Musician Spotlight

Musician Spotlight

Cathie Ryan

As the child of Irish immigrants to Detroit, Cathie Ryan’s first exposure to Irish music was through the singing of her parents. Separated from their native land, music kept their ties to home strong. Ryan deepened her knowledge of traditional music during summers spent in Ireland with her grandparents, also avid musicians and storytellers. After moving to New York for college, Ryan recorded her first album with her now ex-husband, Irish musician Dermot Henry. In the 25 plus years since, Ryan has earned accolades as one of the leading voices in Irish and Americana music.

“Garden Valley” appeared on Ryan’s eponymous 2005 album, one of 5 solo albums to her credit. It’s a cover of a song written by beloved Scottish singer-songwriter Dougie MacLean, who recorded his original version in 1998. McLean wrote the song while on tour and missing home, yet its theme of nostalgia and longing reflects the broader Scottish history of forced migration sparked by the Highland Clearances (1750-1860) when thousands of tenant farmers were evicted from their lands. “This is really not my home / And where are you, my lovely Jenny? / I’m afraid and all alone / There is no peace for me / But in the darkness, struggle, cold / I think about a garden valley / Gentle as the leaves unfold / Singing out along the Tay / Distant and so far away.”

Enjoy Cathie Ryan on our new release, Celtic Women!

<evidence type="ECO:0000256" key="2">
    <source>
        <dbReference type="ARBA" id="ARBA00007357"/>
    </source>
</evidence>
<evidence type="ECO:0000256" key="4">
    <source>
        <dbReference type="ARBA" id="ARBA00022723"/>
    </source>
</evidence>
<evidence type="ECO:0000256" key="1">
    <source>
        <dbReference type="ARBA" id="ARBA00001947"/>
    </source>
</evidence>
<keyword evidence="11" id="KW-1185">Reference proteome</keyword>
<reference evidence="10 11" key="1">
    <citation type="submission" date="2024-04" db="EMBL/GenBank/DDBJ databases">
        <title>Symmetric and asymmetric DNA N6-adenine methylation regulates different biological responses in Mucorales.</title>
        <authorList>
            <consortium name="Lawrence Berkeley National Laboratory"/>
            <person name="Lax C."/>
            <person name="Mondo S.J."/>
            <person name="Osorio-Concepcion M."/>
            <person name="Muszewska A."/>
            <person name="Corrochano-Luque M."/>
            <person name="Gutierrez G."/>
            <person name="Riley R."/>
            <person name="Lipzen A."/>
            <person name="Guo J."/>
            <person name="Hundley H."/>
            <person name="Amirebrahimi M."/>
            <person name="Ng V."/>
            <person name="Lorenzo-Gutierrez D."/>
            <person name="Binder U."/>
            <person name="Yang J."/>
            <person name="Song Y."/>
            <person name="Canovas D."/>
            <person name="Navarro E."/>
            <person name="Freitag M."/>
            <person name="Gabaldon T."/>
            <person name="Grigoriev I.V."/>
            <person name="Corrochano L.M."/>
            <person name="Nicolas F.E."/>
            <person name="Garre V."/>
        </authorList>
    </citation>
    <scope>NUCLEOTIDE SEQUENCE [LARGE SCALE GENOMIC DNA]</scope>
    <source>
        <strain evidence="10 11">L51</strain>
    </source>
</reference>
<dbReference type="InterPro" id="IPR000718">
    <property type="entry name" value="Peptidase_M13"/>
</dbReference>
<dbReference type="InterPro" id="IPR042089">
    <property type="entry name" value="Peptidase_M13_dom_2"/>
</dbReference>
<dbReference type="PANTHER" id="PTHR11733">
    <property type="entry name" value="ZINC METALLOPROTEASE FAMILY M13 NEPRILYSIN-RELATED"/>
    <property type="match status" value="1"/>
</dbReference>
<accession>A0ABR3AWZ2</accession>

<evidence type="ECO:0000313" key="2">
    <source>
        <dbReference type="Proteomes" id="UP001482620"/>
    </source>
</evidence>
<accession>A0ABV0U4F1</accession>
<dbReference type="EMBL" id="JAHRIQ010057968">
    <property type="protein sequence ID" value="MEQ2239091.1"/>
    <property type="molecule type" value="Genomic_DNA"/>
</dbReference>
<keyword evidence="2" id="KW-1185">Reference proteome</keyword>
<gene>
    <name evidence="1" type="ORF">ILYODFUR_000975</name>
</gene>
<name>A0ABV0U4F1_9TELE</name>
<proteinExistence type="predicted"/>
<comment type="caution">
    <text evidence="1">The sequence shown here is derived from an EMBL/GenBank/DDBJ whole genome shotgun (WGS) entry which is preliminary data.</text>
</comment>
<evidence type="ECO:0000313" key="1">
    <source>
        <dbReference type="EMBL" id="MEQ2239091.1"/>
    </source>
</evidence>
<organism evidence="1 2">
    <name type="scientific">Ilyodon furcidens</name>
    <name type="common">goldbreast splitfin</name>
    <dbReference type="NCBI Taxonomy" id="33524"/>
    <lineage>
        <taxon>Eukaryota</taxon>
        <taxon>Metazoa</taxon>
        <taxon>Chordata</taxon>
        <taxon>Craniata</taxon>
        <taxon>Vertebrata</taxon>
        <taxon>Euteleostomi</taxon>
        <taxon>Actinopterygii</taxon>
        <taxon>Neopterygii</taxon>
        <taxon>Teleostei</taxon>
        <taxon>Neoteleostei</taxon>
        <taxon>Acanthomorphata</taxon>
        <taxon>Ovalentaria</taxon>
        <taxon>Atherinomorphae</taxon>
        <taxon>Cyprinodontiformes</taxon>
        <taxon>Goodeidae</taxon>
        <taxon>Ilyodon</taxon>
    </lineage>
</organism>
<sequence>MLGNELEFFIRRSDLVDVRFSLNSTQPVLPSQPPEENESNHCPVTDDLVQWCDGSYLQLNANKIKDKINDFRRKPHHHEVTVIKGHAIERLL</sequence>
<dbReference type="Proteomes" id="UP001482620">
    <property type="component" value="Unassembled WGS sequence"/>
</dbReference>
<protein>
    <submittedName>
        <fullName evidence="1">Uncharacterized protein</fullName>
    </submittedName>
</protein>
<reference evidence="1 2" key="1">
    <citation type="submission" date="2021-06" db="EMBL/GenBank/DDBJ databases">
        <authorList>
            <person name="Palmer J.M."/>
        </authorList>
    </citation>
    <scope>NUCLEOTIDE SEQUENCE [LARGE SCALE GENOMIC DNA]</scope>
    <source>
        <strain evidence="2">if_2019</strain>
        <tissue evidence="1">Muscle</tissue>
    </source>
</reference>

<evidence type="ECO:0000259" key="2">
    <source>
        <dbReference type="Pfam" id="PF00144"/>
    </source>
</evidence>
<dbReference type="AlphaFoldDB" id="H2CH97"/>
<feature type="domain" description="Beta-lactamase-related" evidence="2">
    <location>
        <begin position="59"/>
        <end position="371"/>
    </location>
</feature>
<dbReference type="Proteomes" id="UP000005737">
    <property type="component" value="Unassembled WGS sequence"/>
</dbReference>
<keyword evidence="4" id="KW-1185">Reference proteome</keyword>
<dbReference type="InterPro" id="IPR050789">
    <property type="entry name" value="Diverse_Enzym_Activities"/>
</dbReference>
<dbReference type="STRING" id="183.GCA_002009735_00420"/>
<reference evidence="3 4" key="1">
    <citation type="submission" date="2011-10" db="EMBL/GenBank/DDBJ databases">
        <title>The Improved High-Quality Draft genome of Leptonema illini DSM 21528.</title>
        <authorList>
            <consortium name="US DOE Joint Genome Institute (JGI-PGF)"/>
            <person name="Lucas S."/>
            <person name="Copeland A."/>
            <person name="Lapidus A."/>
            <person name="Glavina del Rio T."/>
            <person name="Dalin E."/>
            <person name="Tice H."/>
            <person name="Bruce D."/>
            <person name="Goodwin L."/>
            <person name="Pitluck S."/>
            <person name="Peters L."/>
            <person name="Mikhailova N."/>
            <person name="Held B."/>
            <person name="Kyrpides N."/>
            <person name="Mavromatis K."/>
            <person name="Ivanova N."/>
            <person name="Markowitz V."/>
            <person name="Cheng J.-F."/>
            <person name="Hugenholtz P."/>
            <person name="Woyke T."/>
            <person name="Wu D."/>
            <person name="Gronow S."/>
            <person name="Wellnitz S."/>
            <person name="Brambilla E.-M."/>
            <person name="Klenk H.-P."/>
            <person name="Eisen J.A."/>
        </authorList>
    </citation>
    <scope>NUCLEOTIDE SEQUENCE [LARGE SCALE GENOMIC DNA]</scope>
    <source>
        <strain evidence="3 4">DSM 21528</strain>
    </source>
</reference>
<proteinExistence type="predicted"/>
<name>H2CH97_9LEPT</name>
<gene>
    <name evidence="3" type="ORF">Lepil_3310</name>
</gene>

Lasairfhíona

Lasairfhíona Ní Chonaola grew up on Inis Oírr, one of the Aran Islands in Western Ireland’s Galway Bay. As a child she was surrounded by traditional Irish music and could sing before she could even talk. Her songs have roots in the old sean-nós tradition, a complex style of singing usually performed in Gaelic a cappella. Lasairfhíona (pronounced Lah- sah-reena) released her debut album An Raicín Álainn in 2002, and quickly earned accolades for her gentle and accessible approach to traditional songs. She has since released two other solo albums of equal beauty.

“Dó Ó Deighdil Lom” is from Lasairfhíona’s latest album, 2016’s One Penny Portion. She learned the song from a recording by Connemara sean-nós singer Sorcha Ní Ghuairim (1911-1976). The ups and downs of the melody reflect the highs and lows of a suitor pining for her lover. It features James Nash on guitar, Máire Breatnach on violin, Jim Higgins on drums and Paul O’Driscoll on double bass.

Enjoy Lasairfhiona on our new release, Celtic Women!

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